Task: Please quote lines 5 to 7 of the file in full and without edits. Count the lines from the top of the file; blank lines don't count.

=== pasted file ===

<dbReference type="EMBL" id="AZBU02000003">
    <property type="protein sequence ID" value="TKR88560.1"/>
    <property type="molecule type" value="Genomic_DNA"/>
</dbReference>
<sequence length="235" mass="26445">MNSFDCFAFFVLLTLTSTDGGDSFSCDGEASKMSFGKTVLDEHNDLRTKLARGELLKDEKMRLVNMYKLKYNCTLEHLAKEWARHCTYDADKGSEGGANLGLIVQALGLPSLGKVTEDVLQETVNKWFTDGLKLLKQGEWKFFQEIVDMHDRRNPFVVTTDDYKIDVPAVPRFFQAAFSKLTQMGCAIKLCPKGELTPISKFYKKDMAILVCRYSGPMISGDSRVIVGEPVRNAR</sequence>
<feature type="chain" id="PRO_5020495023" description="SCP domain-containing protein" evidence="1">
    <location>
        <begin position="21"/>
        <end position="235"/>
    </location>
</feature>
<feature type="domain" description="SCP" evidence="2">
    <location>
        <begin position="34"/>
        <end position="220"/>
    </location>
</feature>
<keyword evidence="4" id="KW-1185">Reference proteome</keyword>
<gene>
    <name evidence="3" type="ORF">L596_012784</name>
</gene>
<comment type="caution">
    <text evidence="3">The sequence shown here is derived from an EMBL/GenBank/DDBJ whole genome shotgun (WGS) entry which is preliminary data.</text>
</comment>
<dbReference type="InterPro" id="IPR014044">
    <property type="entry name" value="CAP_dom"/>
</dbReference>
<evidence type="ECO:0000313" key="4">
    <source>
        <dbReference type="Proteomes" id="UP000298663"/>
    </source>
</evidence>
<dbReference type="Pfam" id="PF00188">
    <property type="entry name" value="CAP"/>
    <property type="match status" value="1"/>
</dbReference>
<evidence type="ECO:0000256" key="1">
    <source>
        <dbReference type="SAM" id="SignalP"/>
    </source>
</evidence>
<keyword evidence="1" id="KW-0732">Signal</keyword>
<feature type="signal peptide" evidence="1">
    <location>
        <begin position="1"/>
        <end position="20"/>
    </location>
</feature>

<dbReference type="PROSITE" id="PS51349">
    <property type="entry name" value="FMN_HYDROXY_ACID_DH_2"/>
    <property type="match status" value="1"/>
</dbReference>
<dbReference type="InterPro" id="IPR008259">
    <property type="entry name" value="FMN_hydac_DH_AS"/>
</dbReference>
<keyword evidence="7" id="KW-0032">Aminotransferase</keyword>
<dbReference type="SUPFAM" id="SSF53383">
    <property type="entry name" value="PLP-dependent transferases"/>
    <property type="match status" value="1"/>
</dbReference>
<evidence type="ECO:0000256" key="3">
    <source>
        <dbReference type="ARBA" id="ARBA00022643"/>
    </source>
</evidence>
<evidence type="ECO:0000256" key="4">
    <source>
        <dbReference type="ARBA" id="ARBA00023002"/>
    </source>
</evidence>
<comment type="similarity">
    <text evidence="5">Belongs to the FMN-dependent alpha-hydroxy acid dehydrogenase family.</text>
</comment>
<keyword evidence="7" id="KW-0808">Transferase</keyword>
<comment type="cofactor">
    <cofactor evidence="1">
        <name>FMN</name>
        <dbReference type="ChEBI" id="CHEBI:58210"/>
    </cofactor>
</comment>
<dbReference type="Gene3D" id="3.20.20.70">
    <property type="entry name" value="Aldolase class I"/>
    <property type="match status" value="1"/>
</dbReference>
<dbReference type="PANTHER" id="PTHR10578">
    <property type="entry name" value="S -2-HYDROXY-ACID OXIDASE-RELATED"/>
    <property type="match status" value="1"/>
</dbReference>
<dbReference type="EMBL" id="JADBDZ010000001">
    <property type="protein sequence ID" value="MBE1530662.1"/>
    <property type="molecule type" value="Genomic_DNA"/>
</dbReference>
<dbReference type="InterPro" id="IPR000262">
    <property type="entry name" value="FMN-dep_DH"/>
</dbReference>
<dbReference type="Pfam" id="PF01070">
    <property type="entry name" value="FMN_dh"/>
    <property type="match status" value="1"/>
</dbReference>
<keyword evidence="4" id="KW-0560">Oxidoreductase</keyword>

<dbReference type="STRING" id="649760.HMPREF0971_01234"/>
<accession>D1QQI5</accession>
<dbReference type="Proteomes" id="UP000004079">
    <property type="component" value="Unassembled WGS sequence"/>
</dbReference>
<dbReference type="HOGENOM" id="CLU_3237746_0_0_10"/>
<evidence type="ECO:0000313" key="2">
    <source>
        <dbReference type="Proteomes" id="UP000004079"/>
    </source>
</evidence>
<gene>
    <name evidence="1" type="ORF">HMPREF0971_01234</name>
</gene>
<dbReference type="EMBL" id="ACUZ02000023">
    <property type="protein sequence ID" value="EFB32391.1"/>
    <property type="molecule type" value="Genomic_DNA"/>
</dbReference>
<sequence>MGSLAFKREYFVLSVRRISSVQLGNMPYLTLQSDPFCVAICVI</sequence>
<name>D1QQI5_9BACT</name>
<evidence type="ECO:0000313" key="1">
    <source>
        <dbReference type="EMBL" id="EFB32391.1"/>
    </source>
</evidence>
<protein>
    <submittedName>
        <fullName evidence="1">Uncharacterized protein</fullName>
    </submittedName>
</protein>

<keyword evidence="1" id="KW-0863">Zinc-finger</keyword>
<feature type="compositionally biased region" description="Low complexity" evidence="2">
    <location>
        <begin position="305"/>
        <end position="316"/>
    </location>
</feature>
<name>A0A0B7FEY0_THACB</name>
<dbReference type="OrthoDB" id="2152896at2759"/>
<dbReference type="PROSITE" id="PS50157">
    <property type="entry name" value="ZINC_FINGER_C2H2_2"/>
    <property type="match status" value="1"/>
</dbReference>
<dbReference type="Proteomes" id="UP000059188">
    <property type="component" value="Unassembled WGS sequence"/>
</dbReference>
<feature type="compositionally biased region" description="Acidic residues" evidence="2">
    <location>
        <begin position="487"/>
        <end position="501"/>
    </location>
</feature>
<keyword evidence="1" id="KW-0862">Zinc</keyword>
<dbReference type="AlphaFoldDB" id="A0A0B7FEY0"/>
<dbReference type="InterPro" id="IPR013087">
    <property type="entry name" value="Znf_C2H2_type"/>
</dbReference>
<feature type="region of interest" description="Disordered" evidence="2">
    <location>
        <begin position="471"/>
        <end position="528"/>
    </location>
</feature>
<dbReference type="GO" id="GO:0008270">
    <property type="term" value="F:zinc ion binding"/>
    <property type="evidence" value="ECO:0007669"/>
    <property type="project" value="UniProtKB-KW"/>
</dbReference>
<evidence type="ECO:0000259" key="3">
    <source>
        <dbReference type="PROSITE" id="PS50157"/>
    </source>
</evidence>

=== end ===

<sequence length="235" mass="26445">MNSFDCFAFFVLLTLTSTDGGDSFSCDGEASKMSFGKTVLDEHNDLRTKLARGELLKDEKMRLVNMYKLKYNCTLEHLAKEWARHCTYDADKGSEGGANLGLIVQALGLPSLGKVTEDVLQETVNKWFTDGLKLLKQGEWKFFQEIVDMHDRRNPFVVTTDDYKIDVPAVPRFFQAAFSKLTQMGCAIKLCPKGELTPISKFYKKDMAILVCRYSGPMISGDSRVIVGEPVRNAR</sequence>
<feature type="chain" id="PRO_5020495023" description="SCP domain-containing protein" evidence="1">
    <location>